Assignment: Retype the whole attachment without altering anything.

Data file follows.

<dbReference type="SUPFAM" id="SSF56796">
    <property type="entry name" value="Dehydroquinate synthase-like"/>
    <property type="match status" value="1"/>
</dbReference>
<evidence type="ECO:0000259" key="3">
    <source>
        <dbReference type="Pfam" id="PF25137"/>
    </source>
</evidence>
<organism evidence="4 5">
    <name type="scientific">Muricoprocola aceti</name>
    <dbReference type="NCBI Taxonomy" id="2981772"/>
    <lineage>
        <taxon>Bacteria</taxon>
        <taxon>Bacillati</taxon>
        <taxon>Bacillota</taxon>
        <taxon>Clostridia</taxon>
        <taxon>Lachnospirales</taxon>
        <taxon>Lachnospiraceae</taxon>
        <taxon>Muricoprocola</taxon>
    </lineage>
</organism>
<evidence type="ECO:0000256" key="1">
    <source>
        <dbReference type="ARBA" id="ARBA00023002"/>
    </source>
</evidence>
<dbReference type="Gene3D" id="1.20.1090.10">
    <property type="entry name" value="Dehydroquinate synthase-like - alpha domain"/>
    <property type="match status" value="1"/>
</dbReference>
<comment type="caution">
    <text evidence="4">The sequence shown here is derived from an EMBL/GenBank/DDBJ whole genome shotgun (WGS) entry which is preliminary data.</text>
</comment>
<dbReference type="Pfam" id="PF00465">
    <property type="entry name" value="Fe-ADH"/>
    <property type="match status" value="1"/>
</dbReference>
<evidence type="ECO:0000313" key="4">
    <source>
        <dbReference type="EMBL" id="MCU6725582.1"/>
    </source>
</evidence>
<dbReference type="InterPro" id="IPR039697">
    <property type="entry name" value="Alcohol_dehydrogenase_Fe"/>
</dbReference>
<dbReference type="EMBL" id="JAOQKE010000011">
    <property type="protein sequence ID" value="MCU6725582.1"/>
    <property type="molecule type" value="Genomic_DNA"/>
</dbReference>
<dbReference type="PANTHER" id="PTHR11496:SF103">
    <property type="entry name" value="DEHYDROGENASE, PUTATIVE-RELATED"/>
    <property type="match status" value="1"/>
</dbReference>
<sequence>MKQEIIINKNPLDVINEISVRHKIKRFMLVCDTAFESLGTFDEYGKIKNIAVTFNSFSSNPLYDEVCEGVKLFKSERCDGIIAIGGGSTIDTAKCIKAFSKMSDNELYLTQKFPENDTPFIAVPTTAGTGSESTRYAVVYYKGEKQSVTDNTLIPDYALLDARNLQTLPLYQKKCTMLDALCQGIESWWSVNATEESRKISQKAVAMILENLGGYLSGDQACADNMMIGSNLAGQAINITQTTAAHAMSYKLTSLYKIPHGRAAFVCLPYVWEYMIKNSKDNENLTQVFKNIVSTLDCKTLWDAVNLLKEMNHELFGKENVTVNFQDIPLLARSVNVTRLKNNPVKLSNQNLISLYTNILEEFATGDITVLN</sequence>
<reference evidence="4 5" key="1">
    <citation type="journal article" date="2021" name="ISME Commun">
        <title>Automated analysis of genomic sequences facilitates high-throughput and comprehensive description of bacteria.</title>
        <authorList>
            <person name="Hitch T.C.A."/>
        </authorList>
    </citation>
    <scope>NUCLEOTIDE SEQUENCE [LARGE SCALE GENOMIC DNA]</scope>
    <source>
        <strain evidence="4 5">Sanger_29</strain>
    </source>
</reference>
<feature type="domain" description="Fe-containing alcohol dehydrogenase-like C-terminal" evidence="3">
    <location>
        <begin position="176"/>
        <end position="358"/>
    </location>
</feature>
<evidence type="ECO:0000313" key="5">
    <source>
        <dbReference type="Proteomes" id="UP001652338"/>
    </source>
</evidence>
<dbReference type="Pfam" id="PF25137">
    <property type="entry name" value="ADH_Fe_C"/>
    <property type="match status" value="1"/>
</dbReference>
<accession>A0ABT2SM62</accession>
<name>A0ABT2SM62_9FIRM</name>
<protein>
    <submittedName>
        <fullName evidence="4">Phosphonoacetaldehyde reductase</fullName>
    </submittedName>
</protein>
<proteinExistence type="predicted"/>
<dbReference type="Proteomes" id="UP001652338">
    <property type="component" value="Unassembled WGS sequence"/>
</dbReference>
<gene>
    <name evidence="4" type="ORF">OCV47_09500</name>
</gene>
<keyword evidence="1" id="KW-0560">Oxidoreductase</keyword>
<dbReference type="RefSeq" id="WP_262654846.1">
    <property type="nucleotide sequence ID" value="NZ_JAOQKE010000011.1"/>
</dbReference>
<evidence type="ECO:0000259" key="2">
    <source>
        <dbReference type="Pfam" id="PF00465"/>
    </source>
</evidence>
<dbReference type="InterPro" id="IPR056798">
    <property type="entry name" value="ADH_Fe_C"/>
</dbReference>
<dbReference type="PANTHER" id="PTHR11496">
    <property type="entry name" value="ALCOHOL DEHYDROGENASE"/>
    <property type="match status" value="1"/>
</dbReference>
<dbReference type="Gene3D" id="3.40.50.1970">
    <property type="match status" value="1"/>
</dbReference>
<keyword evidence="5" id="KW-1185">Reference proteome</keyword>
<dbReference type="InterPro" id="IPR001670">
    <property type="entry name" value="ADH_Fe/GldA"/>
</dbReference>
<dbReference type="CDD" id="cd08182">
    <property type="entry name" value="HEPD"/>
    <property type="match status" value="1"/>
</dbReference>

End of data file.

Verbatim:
<dbReference type="SUPFAM" id="SSF56796">
    <property type="entry name" value="Dehydroquinate synthase-like"/>
    <property type="match status" value="1"/>
</dbReference>
<evidence type="ECO:0000259" key="3">
    <source>
        <dbReference type="Pfam" id="PF25137"/>
    </source>
</evidence>
<organism evidence="4 5">
    <name type="scientific">Muricoprocola aceti</name>
    <dbReference type="NCBI Taxonomy" id="2981772"/>
    <lineage>
        <taxon>Bacteria</taxon>
        <taxon>Bacillati</taxon>
        <taxon>Bacillota</taxon>
        <taxon>Clostridia</taxon>
        <taxon>Lachnospirales</taxon>
        <taxon>Lachnospiraceae</taxon>
        <taxon>Muricoprocola</taxon>
    </lineage>
</organism>
<evidence type="ECO:0000256" key="1">
    <source>
        <dbReference type="ARBA" id="ARBA00023002"/>
    </source>
</evidence>
<dbReference type="Gene3D" id="1.20.1090.10">
    <property type="entry name" value="Dehydroquinate synthase-like - alpha domain"/>
    <property type="match status" value="1"/>
</dbReference>
<comment type="caution">
    <text evidence="4">The sequence shown here is derived from an EMBL/GenBank/DDBJ whole genome shotgun (WGS) entry which is preliminary data.</text>
</comment>
<dbReference type="Pfam" id="PF00465">
    <property type="entry name" value="Fe-ADH"/>
    <property type="match status" value="1"/>
</dbReference>
<evidence type="ECO:0000313" key="4">
    <source>
        <dbReference type="EMBL" id="MCU6725582.1"/>
    </source>
</evidence>
<dbReference type="InterPro" id="IPR039697">
    <property type="entry name" value="Alcohol_dehydrogenase_Fe"/>
</dbReference>
<dbReference type="EMBL" id="JAOQKE010000011">
    <property type="protein sequence ID" value="MCU6725582.1"/>
    <property type="molecule type" value="Genomic_DNA"/>
</dbReference>
<dbReference type="PANTHER" id="PTHR11496:SF103">
    <property type="entry name" value="DEHYDROGENASE, PUTATIVE-RELATED"/>
    <property type="match status" value="1"/>
</dbReference>
<sequence>MKQEIIINKNPLDVINEISVRHKIKRFMLVCDTAFESLGTFDEYGKIKNIAVTFNSFSSNPLYDEVCEGVKLFKSERCDGIIAIGGGSTIDTAKCIKAFSKMSDNELYLTQKFPENDTPFIAVPTTAGTGSESTRYAVVYYKGEKQSVTDNTLIPDYALLDARNLQTLPLYQKKCTMLDALCQGIESWWSVNATEESRKISQKAVAMILENLGGYLSGDQACADNMMIGSNLAGQAINITQTTAAHAMSYKLTSLYKIPHGRAAFVCLPYVWEYMIKNSKDNENLTQVFKNIVSTLDCKTLWDAVNLLKEMNHELFGKENVTVNFQDIPLLARSVNVTRLKNNPVKLSNQNLISLYTNILEEFATGDITVLN</sequence>
<reference evidence="4 5" key="1">
    <citation type="journal article" date="2021" name="ISME Commun">
        <title>Automated analysis of genomic sequences facilitates high-throughput and comprehensive description of bacteria.</title>
        <authorList>
            <person name="Hitch T.C.A."/>
        </authorList>
    </citation>
    <scope>NUCLEOTIDE SEQUENCE [LARGE SCALE GENOMIC DNA]</scope>
    <source>
        <strain evidence="4 5">Sanger_29</strain>
    </source>
</reference>
<feature type="domain" description="Fe-containing alcohol dehydrogenase-like C-terminal" evidence="3">
    <location>
        <begin position="176"/>
        <end position="358"/>
    </location>
</feature>
<evidence type="ECO:0000313" key="5">
    <source>
        <dbReference type="Proteomes" id="UP001652338"/>
    </source>
</evidence>
<dbReference type="Pfam" id="PF25137">
    <property type="entry name" value="ADH_Fe_C"/>
    <property type="match status" value="1"/>
</dbReference>
<accession>A0ABT2SM62</accession>
<name>A0ABT2SM62_9FIRM</name>
<protein>
    <submittedName>
        <fullName evidence="4">Phosphonoacetaldehyde reductase</fullName>
    </submittedName>
</protein>
<proteinExistence type="predicted"/>
<dbReference type="Proteomes" id="UP001652338">
    <property type="component" value="Unassembled WGS sequence"/>
</dbReference>
<gene>
    <name evidence="4" type="ORF">OCV47_09500</name>
</gene>
<keyword evidence="1" id="KW-0560">Oxidoreductase</keyword>
<dbReference type="RefSeq" id="WP_262654846.1">
    <property type="nucleotide sequence ID" value="NZ_JAOQKE010000011.1"/>
</dbReference>
<evidence type="ECO:0000259" key="2">
    <source>
        <dbReference type="Pfam" id="PF00465"/>
    </source>
</evidence>
<dbReference type="InterPro" id="IPR056798">
    <property type="entry name" value="ADH_Fe_C"/>
</dbReference>
<dbReference type="PANTHER" id="PTHR11496">
    <property type="entry name" value="ALCOHOL DEHYDROGENASE"/>
    <property type="match status" value="1"/>
</dbReference>
<dbReference type="Gene3D" id="3.40.50.1970">
    <property type="match status" value="1"/>
</dbReference>
<keyword evidence="5" id="KW-1185">Reference proteome</keyword>
<dbReference type="InterPro" id="IPR001670">
    <property type="entry name" value="ADH_Fe/GldA"/>
</dbReference>
<dbReference type="CDD" id="cd08182">
    <property type="entry name" value="HEPD"/>
    <property type="match status" value="1"/>
</dbReference>